I love science books that read like fiction books!
This one, The Forest Unseen, was written by a biologist, David George Haskell, on his experiences watching a “mandala” circle of old growth, Tennessee forest for a whole year. Each chapter centers around something that he sees happening in the mandala on a certain day and then branches out through millenia of evolutionary history that’s sprinkled with fascinating facts, clever metaphors and thought-provoking social commentary. This is one of the few non-fiction books that both looks interesting AND can stand up to the test and really hold my attention.
Quick example of why I think this book is so awesome:
The chapter that happened on February 2nd starts out with some simple, nibbled branch tips and white-tailed deer tracks. Then it branches out into a discussion of the cellulose-digesting micro-organisms in deer’s rumens (like a pre-stomach stomach) that make it possible for them to digest woody branch tips. That’s when it happens. That’s when he wakes me up with a clever metaphor that brings all those interesting facts into focus for me: “Protists have a special fondness for starch grains, perhaps regarding them as potatoes to accompany their meal of bacterial sausages.” Just when I was drifting off and getting lost, he woke me right back up! I seriously laughed out loud, then went back and read the whole paragraph again! He goes on to explain how the rumen’s microbes form a mini-ecosystem, saying that if you change a deer’s diet too abrubtly (say feeding them greens in winter when they’ve been subsisting on branch tips) the ecosystem of microbes won’t be balanced for the new diet and the deer could even bloat up and die. Which is when he slips in a little social commentary, noting that this is why it’s a problem for us to take grass-munching cows and put them into feedlots to eat only corn for the final months of their lives. He doesn’t go into that part very deeply, rather he leaves the reader to extrapolate what they’ve heard about feeding corn to cows or to investigate it for themselves. Every chapter of The Forest Unseen is this cool, and most chapters are only 4 pages long!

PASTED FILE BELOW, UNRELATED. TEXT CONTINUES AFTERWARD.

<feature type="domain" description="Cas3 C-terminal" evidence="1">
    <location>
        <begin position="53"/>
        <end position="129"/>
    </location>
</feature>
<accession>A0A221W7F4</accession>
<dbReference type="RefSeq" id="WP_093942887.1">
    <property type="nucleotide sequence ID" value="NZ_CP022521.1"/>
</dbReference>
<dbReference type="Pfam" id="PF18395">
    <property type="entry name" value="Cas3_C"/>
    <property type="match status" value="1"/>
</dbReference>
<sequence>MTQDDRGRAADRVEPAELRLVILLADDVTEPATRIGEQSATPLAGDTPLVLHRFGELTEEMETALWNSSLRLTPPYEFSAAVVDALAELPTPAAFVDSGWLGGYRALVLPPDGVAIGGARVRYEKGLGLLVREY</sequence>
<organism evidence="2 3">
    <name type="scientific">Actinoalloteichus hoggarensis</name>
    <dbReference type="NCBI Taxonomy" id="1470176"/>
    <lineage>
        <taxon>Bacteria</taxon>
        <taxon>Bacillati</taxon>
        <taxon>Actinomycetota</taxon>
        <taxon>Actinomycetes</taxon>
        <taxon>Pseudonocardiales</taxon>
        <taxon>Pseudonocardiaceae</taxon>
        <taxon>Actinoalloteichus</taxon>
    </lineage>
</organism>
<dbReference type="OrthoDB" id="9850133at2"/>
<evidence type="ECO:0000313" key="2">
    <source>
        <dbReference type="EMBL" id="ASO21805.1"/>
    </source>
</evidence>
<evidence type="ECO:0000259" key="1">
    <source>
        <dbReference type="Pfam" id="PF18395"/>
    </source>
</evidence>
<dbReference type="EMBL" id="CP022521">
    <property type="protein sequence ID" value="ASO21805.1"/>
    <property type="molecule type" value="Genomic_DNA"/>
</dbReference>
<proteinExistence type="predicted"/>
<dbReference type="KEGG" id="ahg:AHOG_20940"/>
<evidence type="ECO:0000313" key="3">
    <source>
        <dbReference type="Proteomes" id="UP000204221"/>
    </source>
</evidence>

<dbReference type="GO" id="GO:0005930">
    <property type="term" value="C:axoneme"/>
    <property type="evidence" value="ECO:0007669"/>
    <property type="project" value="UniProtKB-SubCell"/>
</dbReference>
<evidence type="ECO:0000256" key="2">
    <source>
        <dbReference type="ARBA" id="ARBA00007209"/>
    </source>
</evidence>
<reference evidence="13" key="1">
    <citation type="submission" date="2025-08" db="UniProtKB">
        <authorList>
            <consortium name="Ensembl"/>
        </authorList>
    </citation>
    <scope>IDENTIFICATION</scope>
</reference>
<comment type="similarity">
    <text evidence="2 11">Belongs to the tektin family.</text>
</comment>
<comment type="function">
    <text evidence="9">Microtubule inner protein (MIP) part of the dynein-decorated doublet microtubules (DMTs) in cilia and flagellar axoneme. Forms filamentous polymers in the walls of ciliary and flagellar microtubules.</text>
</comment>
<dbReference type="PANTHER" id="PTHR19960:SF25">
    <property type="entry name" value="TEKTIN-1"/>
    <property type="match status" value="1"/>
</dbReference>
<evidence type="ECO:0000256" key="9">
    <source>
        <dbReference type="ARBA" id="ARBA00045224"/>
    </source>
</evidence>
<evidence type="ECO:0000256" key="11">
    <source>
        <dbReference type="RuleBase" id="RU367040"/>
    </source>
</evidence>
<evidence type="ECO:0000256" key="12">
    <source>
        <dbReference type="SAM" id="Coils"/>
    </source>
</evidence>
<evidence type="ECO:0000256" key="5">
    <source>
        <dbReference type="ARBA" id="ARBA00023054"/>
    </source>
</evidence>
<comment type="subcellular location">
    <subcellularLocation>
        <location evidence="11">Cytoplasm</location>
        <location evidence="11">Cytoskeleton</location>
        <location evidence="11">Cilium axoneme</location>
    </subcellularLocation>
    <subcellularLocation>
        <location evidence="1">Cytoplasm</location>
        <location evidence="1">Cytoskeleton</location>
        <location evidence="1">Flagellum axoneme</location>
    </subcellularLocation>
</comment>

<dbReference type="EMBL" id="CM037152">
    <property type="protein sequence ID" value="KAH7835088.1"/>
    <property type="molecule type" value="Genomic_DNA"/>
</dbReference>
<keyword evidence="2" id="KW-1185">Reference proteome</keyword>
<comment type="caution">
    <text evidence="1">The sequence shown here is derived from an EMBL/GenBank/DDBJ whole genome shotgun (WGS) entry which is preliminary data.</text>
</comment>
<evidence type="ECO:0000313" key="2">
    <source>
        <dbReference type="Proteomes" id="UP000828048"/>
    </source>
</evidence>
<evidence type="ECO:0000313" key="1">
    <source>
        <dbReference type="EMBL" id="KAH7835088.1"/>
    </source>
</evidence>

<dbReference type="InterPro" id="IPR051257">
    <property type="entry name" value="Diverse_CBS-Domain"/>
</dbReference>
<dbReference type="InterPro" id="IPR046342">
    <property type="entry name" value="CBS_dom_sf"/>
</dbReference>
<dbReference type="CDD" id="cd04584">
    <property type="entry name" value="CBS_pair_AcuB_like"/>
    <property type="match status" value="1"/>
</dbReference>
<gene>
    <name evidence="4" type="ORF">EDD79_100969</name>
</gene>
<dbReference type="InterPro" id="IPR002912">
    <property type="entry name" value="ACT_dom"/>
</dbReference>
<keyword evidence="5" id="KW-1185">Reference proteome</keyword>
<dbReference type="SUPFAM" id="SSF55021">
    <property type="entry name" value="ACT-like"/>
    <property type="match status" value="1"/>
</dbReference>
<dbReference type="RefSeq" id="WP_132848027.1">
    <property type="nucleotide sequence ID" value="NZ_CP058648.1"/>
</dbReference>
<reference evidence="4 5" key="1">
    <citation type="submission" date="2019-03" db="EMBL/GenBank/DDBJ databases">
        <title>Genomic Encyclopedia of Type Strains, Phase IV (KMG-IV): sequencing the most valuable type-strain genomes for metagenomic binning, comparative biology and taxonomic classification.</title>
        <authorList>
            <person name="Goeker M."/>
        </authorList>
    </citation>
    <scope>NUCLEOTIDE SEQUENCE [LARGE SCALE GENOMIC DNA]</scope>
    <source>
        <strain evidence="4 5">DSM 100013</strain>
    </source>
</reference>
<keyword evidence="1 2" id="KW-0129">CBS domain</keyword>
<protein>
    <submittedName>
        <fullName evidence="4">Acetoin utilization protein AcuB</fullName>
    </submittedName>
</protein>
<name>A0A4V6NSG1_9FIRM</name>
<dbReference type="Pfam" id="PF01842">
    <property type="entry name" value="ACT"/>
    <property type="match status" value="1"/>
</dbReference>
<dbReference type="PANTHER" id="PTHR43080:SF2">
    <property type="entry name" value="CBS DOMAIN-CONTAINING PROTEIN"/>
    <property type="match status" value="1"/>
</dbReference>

I’m seriously surprised at how many interesting things I’m learning from this book! I’m finding that’s it’s the perfect time of year to start reading this book, too. The author is in Tennessee, so only the first few chapters are what seem like winter weather to me, which means that I’m getting to read about spring happenings in nature as spring is happening all around me! A bit like reading The Secret Garden if it was a true story!
I highly recommend checking out The Forest Unseen if you’re interested in nature and science!